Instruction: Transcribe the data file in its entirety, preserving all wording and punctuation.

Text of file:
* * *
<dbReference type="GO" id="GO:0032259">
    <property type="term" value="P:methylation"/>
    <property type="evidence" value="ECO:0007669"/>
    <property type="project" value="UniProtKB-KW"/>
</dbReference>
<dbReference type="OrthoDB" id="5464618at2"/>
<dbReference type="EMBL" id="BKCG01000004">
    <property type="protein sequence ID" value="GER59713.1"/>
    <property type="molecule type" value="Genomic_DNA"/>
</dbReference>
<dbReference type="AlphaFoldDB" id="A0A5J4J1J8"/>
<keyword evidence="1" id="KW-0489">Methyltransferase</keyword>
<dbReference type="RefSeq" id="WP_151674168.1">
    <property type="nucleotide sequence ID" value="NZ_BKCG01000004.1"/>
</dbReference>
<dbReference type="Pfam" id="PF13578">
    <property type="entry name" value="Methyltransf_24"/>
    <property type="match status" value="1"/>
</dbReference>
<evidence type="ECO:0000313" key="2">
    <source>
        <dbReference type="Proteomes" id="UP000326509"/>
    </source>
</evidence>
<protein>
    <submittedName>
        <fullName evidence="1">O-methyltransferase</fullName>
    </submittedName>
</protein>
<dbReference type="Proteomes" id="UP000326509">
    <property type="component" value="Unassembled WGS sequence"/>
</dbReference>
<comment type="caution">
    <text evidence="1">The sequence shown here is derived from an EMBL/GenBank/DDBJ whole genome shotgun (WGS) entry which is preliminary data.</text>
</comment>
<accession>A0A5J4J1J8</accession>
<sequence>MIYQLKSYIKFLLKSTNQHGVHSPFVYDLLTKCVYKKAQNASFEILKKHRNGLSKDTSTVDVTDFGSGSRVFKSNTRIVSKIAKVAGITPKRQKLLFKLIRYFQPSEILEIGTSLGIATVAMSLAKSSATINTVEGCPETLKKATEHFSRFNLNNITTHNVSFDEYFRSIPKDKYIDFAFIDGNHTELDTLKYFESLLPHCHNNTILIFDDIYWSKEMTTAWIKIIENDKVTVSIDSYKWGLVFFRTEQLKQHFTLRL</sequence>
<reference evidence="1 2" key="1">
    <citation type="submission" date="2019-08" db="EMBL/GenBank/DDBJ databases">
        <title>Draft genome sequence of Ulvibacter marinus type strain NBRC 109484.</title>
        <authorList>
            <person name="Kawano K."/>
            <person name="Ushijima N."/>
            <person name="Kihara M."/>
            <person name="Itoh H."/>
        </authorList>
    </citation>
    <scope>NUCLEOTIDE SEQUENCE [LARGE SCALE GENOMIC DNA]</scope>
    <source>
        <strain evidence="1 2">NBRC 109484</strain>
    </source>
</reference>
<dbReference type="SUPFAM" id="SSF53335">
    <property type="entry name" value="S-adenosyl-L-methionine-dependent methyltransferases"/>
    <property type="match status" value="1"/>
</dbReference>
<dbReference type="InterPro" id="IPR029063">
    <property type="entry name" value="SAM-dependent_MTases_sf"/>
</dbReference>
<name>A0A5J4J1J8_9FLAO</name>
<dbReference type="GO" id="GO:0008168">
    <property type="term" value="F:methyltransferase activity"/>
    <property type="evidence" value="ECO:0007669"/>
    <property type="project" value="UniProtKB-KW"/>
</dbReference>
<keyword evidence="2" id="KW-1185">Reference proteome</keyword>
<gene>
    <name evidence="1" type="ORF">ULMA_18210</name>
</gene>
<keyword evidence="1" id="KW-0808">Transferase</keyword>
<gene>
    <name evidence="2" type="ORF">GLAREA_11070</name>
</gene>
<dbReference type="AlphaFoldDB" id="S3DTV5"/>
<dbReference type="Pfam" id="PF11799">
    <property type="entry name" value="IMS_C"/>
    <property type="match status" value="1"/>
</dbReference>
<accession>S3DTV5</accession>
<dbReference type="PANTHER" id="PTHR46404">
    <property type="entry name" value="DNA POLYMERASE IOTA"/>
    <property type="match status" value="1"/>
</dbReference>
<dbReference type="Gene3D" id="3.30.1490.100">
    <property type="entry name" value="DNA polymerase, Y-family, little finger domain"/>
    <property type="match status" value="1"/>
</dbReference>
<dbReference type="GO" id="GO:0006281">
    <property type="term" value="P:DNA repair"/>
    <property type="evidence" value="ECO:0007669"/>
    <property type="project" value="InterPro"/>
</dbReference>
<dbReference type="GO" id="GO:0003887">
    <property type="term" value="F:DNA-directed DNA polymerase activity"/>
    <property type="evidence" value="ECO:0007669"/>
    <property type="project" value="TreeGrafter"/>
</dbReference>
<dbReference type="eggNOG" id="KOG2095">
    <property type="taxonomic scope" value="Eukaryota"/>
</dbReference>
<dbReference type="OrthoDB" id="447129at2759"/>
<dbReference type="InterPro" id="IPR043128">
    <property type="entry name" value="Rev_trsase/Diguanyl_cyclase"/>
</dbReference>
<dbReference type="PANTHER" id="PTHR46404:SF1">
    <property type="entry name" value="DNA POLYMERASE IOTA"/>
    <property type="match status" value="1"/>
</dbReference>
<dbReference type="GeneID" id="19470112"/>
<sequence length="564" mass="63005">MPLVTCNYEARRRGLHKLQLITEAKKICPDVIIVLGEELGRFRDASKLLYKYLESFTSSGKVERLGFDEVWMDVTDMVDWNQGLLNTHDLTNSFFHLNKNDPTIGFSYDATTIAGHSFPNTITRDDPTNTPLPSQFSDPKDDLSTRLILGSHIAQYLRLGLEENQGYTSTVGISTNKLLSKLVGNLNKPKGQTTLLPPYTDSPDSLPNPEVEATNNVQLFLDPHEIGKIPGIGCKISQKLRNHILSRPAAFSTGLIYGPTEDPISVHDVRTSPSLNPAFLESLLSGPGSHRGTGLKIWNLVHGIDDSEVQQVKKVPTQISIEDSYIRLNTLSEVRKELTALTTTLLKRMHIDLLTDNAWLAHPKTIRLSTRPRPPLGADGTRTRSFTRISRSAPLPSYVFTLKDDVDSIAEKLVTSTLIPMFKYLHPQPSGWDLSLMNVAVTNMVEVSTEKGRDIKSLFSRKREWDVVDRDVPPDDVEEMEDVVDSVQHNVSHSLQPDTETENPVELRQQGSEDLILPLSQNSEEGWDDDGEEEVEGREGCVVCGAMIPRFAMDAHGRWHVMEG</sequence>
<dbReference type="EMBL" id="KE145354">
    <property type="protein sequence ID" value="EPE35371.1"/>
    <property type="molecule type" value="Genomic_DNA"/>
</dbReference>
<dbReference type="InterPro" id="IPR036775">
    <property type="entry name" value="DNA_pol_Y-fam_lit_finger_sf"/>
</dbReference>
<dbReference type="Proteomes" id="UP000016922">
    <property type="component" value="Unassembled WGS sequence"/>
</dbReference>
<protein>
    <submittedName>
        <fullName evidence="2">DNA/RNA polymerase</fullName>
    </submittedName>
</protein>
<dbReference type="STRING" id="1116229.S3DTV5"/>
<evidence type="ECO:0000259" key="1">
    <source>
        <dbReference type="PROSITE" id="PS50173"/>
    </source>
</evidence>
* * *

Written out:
<dbReference type="GO" id="GO:0032259">
    <property type="term" value="P:methylation"/>
    <property type="evidence" value="ECO:0007669"/>
    <property type="project" value="UniProtKB-KW"/>
</dbReference>
<dbReference type="OrthoDB" id="5464618at2"/>
<dbReference type="EMBL" id="BKCG01000004">
    <property type="protein sequence ID" value="GER59713.1"/>
    <property type="molecule type" value="Genomic_DNA"/>
</dbReference>
<dbReference type="AlphaFoldDB" id="A0A5J4J1J8"/>
<keyword evidence="1" id="KW-0489">Methyltransferase</keyword>
<dbReference type="RefSeq" id="WP_151674168.1">
    <property type="nucleotide sequence ID" value="NZ_BKCG01000004.1"/>
</dbReference>
<dbReference type="Pfam" id="PF13578">
    <property type="entry name" value="Methyltransf_24"/>
    <property type="match status" value="1"/>
</dbReference>
<evidence type="ECO:0000313" key="2">
    <source>
        <dbReference type="Proteomes" id="UP000326509"/>
    </source>
</evidence>
<protein>
    <submittedName>
        <fullName evidence="1">O-methyltransferase</fullName>
    </submittedName>
</protein>
<dbReference type="Proteomes" id="UP000326509">
    <property type="component" value="Unassembled WGS sequence"/>
</dbReference>
<comment type="caution">
    <text evidence="1">The sequence shown here is derived from an EMBL/GenBank/DDBJ whole genome shotgun (WGS) entry which is preliminary data.</text>
</comment>
<accession>A0A5J4J1J8</accession>
<sequence>MIYQLKSYIKFLLKSTNQHGVHSPFVYDLLTKCVYKKAQNASFEILKKHRNGLSKDTSTVDVTDFGSGSRVFKSNTRIVSKIAKVAGITPKRQKLLFKLIRYFQPSEILEIGTSLGIATVAMSLAKSSATINTVEGCPETLKKATEHFSRFNLNNITTHNVSFDEYFRSIPKDKYIDFAFIDGNHTELDTLKYFESLLPHCHNNTILIFDDIYWSKEMTTAWIKIIENDKVTVSIDSYKWGLVFFRTEQLKQHFTLRL</sequence>
<reference evidence="1 2" key="1">
    <citation type="submission" date="2019-08" db="EMBL/GenBank/DDBJ databases">
        <title>Draft genome sequence of Ulvibacter marinus type strain NBRC 109484.</title>
        <authorList>
            <person name="Kawano K."/>
            <person name="Ushijima N."/>
            <person name="Kihara M."/>
            <person name="Itoh H."/>
        </authorList>
    </citation>
    <scope>NUCLEOTIDE SEQUENCE [LARGE SCALE GENOMIC DNA]</scope>
    <source>
        <strain evidence="1 2">NBRC 109484</strain>
    </source>
</reference>
<dbReference type="SUPFAM" id="SSF53335">
    <property type="entry name" value="S-adenosyl-L-methionine-dependent methyltransferases"/>
    <property type="match status" value="1"/>
</dbReference>
<dbReference type="InterPro" id="IPR029063">
    <property type="entry name" value="SAM-dependent_MTases_sf"/>
</dbReference>
<name>A0A5J4J1J8_9FLAO</name>
<dbReference type="GO" id="GO:0008168">
    <property type="term" value="F:methyltransferase activity"/>
    <property type="evidence" value="ECO:0007669"/>
    <property type="project" value="UniProtKB-KW"/>
</dbReference>
<keyword evidence="2" id="KW-1185">Reference proteome</keyword>
<gene>
    <name evidence="1" type="ORF">ULMA_18210</name>
</gene>
<keyword evidence="1" id="KW-0808">Transferase</keyword>
<gene>
    <name evidence="2" type="ORF">GLAREA_11070</name>
</gene>
<dbReference type="AlphaFoldDB" id="S3DTV5"/>
<dbReference type="Pfam" id="PF11799">
    <property type="entry name" value="IMS_C"/>
    <property type="match status" value="1"/>
</dbReference>
<accession>S3DTV5</accession>
<dbReference type="PANTHER" id="PTHR46404">
    <property type="entry name" value="DNA POLYMERASE IOTA"/>
    <property type="match status" value="1"/>
</dbReference>
<dbReference type="Gene3D" id="3.30.1490.100">
    <property type="entry name" value="DNA polymerase, Y-family, little finger domain"/>
    <property type="match status" value="1"/>
</dbReference>
<dbReference type="GO" id="GO:0006281">
    <property type="term" value="P:DNA repair"/>
    <property type="evidence" value="ECO:0007669"/>
    <property type="project" value="InterPro"/>
</dbReference>
<dbReference type="GO" id="GO:0003887">
    <property type="term" value="F:DNA-directed DNA polymerase activity"/>
    <property type="evidence" value="ECO:0007669"/>
    <property type="project" value="TreeGrafter"/>
</dbReference>
<dbReference type="eggNOG" id="KOG2095">
    <property type="taxonomic scope" value="Eukaryota"/>
</dbReference>
<dbReference type="OrthoDB" id="447129at2759"/>
<dbReference type="InterPro" id="IPR043128">
    <property type="entry name" value="Rev_trsase/Diguanyl_cyclase"/>
</dbReference>
<dbReference type="PANTHER" id="PTHR46404:SF1">
    <property type="entry name" value="DNA POLYMERASE IOTA"/>
    <property type="match status" value="1"/>
</dbReference>
<dbReference type="GeneID" id="19470112"/>
<sequence length="564" mass="63005">MPLVTCNYEARRRGLHKLQLITEAKKICPDVIIVLGEELGRFRDASKLLYKYLESFTSSGKVERLGFDEVWMDVTDMVDWNQGLLNTHDLTNSFFHLNKNDPTIGFSYDATTIAGHSFPNTITRDDPTNTPLPSQFSDPKDDLSTRLILGSHIAQYLRLGLEENQGYTSTVGISTNKLLSKLVGNLNKPKGQTTLLPPYTDSPDSLPNPEVEATNNVQLFLDPHEIGKIPGIGCKISQKLRNHILSRPAAFSTGLIYGPTEDPISVHDVRTSPSLNPAFLESLLSGPGSHRGTGLKIWNLVHGIDDSEVQQVKKVPTQISIEDSYIRLNTLSEVRKELTALTTTLLKRMHIDLLTDNAWLAHPKTIRLSTRPRPPLGADGTRTRSFTRISRSAPLPSYVFTLKDDVDSIAEKLVTSTLIPMFKYLHPQPSGWDLSLMNVAVTNMVEVSTEKGRDIKSLFSRKREWDVVDRDVPPDDVEEMEDVVDSVQHNVSHSLQPDTETENPVELRQQGSEDLILPLSQNSEEGWDDDGEEEVEGREGCVVCGAMIPRFAMDAHGRWHVMEG</sequence>
<dbReference type="EMBL" id="KE145354">
    <property type="protein sequence ID" value="EPE35371.1"/>
    <property type="molecule type" value="Genomic_DNA"/>
</dbReference>
<dbReference type="InterPro" id="IPR036775">
    <property type="entry name" value="DNA_pol_Y-fam_lit_finger_sf"/>
</dbReference>
<dbReference type="Proteomes" id="UP000016922">
    <property type="component" value="Unassembled WGS sequence"/>
</dbReference>
<protein>
    <submittedName>
        <fullName evidence="2">DNA/RNA polymerase</fullName>
    </submittedName>
</protein>
<dbReference type="STRING" id="1116229.S3DTV5"/>
<evidence type="ECO:0000259" key="1">
    <source>
        <dbReference type="PROSITE" id="PS50173"/>
    </source>
</evidence>